Birdco_Space

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About Birdco_Space

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  1. My suggestions for building space stations. 1) Use Senior Docking ports to join station modules, much less bendy 2) Make your modules of a standard mass ( I prefer 8000 kg), this way you can flat pack a station onto a interplanetary booster without too much work of load balancing (or overpopulation of reaction wheels), send a station anywhere, and build it there. 3) Have a probe core near the center of mass of a station, give it the stations reaction wheels, and control station from there. Cuts down on the kraken attacks. 4) if you use mods, Nertea's Near future construction has nice square cross section struts and docking ports that eliminate alignment issues (once you get them docked together). It's surprising how noticeable a 1 degree misalignment is when the component has solar cells sticking off of them. The square cross section trusses also have tanks that can be inserted inside that help with part count if you are building big.
  2. Where your "control from here" is makes a huge difference on the long term stability of a station. My Rapid unplanned disassemblies occur when the "control from here" is located from a component far from the center of mass of the station, SAS is on, and there are reaction wheels on the station. Same applies for large vessels assembled in orbit My fix from a design standpoint. Have a probe core near to the center of mass of the final station or ship, and set it to "control from here" Auto-strut Reaction wheels to "heaviest part", or "root part", depending on which gets them closer to the "control from here" probe core. this will help ensure the reaction wheels work together on the station, and limit how much the cause docking port joints to flex. Limit the number of reaction wheels, and where possible, keep them close to the center of mass probe core. The greatest potential danger for a disassembly occurs when a component with a reaction wheel docks with the station. Have the reaction wheel on that vessel auto-strutted to heaviest or root part has been generally successful for me in preventing the station from detonating on a docking event. Also, use F5 a lot.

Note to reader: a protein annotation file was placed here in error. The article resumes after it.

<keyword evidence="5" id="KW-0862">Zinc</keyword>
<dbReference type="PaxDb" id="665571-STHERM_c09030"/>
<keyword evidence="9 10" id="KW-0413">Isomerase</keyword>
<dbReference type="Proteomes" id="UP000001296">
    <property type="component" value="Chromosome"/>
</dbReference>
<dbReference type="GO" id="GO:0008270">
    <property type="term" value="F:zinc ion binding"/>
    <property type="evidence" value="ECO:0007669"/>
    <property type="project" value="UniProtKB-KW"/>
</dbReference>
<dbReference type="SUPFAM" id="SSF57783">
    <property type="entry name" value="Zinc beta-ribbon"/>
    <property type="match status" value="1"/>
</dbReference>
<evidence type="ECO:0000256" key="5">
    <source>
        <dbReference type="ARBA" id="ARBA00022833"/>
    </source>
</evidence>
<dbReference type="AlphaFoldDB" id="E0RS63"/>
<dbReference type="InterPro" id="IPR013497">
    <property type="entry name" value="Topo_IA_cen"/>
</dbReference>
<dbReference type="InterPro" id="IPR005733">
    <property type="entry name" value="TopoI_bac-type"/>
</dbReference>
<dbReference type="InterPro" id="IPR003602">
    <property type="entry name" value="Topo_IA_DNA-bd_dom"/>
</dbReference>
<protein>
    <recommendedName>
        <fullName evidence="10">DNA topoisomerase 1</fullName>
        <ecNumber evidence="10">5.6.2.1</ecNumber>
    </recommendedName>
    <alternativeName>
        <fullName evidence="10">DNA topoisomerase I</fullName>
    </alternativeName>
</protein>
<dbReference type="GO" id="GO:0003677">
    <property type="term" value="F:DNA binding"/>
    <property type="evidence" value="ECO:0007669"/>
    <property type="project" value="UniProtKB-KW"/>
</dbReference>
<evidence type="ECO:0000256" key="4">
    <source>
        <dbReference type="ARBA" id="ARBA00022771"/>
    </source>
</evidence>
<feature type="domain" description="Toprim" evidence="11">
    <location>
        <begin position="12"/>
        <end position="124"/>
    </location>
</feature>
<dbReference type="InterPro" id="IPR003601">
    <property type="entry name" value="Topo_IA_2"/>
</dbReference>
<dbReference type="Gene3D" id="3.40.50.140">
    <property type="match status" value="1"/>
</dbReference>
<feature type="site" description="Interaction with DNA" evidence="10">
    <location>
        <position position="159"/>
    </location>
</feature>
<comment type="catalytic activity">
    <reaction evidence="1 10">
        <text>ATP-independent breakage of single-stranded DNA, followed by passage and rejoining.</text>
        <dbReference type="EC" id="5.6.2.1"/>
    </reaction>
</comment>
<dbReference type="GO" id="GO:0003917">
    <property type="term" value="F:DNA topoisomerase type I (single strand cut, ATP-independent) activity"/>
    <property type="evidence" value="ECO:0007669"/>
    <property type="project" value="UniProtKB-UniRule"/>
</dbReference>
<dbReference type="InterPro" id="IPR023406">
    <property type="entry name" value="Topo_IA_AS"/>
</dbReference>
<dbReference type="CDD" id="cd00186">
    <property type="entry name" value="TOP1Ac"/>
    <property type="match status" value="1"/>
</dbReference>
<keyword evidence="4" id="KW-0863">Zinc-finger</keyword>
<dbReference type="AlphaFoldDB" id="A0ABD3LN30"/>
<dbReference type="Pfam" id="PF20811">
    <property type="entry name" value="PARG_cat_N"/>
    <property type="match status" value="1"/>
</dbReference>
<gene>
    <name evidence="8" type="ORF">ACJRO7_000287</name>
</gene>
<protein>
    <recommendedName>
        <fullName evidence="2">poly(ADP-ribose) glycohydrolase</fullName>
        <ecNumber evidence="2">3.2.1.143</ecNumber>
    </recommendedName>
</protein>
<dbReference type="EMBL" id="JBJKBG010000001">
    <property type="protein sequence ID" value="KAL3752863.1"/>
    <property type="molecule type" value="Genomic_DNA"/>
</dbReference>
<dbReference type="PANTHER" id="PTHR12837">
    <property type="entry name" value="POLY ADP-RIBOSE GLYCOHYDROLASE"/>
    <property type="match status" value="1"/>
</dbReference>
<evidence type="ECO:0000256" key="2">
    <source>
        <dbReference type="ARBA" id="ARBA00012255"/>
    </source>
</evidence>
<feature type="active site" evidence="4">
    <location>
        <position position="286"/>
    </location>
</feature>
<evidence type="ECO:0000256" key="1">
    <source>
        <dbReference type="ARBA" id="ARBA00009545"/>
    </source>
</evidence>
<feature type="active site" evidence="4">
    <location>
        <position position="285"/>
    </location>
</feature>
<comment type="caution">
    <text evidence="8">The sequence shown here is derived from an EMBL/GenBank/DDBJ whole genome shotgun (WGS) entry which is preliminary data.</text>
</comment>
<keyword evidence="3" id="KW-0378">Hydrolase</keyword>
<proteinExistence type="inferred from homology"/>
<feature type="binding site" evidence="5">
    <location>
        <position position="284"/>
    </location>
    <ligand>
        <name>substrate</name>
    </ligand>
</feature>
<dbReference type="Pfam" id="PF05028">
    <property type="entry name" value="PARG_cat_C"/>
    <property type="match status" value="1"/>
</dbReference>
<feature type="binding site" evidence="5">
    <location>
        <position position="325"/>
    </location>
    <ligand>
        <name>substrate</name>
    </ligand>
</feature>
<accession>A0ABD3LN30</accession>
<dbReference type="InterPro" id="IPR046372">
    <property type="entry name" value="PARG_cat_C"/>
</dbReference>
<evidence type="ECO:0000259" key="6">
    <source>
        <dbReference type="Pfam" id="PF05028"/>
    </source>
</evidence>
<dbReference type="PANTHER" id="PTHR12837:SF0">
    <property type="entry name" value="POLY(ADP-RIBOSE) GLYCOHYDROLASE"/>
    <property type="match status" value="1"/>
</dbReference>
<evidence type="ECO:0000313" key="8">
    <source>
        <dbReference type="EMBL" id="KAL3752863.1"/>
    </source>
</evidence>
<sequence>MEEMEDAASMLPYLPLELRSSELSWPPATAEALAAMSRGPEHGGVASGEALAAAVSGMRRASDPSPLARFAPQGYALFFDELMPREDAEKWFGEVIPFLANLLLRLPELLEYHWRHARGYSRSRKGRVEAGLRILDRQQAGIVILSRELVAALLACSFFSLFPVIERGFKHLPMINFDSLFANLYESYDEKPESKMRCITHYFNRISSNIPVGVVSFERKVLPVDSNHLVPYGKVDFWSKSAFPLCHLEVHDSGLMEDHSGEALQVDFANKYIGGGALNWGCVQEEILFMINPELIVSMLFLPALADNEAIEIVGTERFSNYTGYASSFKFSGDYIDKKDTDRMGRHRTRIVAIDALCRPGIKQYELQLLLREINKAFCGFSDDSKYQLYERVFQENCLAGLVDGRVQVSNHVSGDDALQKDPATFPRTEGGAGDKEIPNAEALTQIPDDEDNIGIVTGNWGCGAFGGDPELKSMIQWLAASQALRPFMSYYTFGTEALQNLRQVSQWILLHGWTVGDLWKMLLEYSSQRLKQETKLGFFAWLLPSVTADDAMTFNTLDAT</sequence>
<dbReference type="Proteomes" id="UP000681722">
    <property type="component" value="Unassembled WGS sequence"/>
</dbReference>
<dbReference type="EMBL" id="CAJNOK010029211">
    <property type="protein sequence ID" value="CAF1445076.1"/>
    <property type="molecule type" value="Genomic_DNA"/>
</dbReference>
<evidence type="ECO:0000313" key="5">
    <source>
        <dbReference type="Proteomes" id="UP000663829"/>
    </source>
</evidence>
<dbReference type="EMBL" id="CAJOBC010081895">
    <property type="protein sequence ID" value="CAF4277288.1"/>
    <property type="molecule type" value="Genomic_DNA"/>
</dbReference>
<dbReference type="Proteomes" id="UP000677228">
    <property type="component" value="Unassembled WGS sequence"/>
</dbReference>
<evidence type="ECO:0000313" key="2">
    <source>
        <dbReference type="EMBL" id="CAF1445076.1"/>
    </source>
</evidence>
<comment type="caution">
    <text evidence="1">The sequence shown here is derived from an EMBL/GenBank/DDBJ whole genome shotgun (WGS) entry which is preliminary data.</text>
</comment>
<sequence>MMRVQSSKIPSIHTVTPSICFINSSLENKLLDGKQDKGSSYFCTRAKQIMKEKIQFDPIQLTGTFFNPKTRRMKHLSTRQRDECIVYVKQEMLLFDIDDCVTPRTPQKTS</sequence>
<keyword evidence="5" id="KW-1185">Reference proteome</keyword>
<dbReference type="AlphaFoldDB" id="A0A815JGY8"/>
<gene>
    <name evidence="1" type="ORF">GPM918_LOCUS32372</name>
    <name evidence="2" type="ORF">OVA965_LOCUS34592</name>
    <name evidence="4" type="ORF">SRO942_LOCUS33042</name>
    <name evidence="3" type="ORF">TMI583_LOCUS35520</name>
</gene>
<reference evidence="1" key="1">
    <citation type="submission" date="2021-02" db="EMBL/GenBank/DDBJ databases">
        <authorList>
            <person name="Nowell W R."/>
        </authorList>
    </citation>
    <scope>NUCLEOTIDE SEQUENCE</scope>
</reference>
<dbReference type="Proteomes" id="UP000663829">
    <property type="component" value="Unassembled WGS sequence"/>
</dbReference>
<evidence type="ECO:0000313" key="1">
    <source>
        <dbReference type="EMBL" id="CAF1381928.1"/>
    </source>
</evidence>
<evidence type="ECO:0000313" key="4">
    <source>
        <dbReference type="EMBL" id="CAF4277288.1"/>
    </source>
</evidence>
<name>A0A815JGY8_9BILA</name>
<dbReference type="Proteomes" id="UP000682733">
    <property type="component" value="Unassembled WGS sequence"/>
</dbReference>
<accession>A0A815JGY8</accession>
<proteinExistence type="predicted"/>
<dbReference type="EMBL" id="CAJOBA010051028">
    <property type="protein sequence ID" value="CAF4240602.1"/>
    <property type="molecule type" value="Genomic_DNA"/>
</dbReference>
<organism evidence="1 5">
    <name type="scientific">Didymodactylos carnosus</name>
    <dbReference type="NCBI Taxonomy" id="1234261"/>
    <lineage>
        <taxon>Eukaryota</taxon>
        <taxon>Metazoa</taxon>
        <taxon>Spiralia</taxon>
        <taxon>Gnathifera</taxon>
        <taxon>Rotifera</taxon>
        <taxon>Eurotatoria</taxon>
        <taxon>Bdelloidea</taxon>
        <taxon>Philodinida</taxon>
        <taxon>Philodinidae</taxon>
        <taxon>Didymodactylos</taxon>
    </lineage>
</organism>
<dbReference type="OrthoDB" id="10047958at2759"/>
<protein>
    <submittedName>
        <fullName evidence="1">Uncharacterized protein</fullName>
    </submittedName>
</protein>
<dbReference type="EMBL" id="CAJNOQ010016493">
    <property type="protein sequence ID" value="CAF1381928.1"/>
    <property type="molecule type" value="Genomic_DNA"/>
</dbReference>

3. In my practical experience (I go to Moho a lot, its a fun place to go), there is a minimum TWR needed at each stage of the voyage to do it for the minimum possible delta-v for Phase 1 ejection, which is around 2200 m/s of delta -v, if the launch is timed right, a TWR of around .4 to.5 is around the minimum needed to get an accurate ejection to Moho. going much less makes the voyage there much more expensive in delta-v, by hundred of m/s in correction burns. for phase 2, this can be done at .1 TWR, though .2 TWR is more efficient. Ion engines shine here, as you only need a quarter of the solar cell mass per Ion engine, therefore it is easy to build the 2000-2500 m/s delta v stage to capture. However, you will more than likely need to capture in a retrograde orbit (not a big deal given Moho's relatively slow rotation Phase 3, landing, you need at least a TWR of .55 to do it easily, lending itself to a stage with around 1200 m/s delta v for just a landing, 2500 for return to orbit as well, with a small vacuum optimized LF O engine. Ions work for return and Kerbin Capture, but you'll need about 4x the mass of solar sells, or a sizable mass budget of batteries for the kerbin capture. Breaking this out: A 1.25 or 2.5m vacuum LF O engine for kerbin ejection. A Ion stage for moho capture, and small LF O stage for Moho landing. Round trip requires a sizeable Ion stage, and docking in Moho orbit. My unmanned surface probes to Moho are launch able with 1.25m parts and asparagus staging, or more simple 2.5 meter rockets.
  4. I name my manned interplanetary ships after British or American Warships, Using names such as Endeavour, Enterprise, Essex, Invincible, ect. Everything else is named after what they do, (Jool heavy probe, Moho ion probe, ect)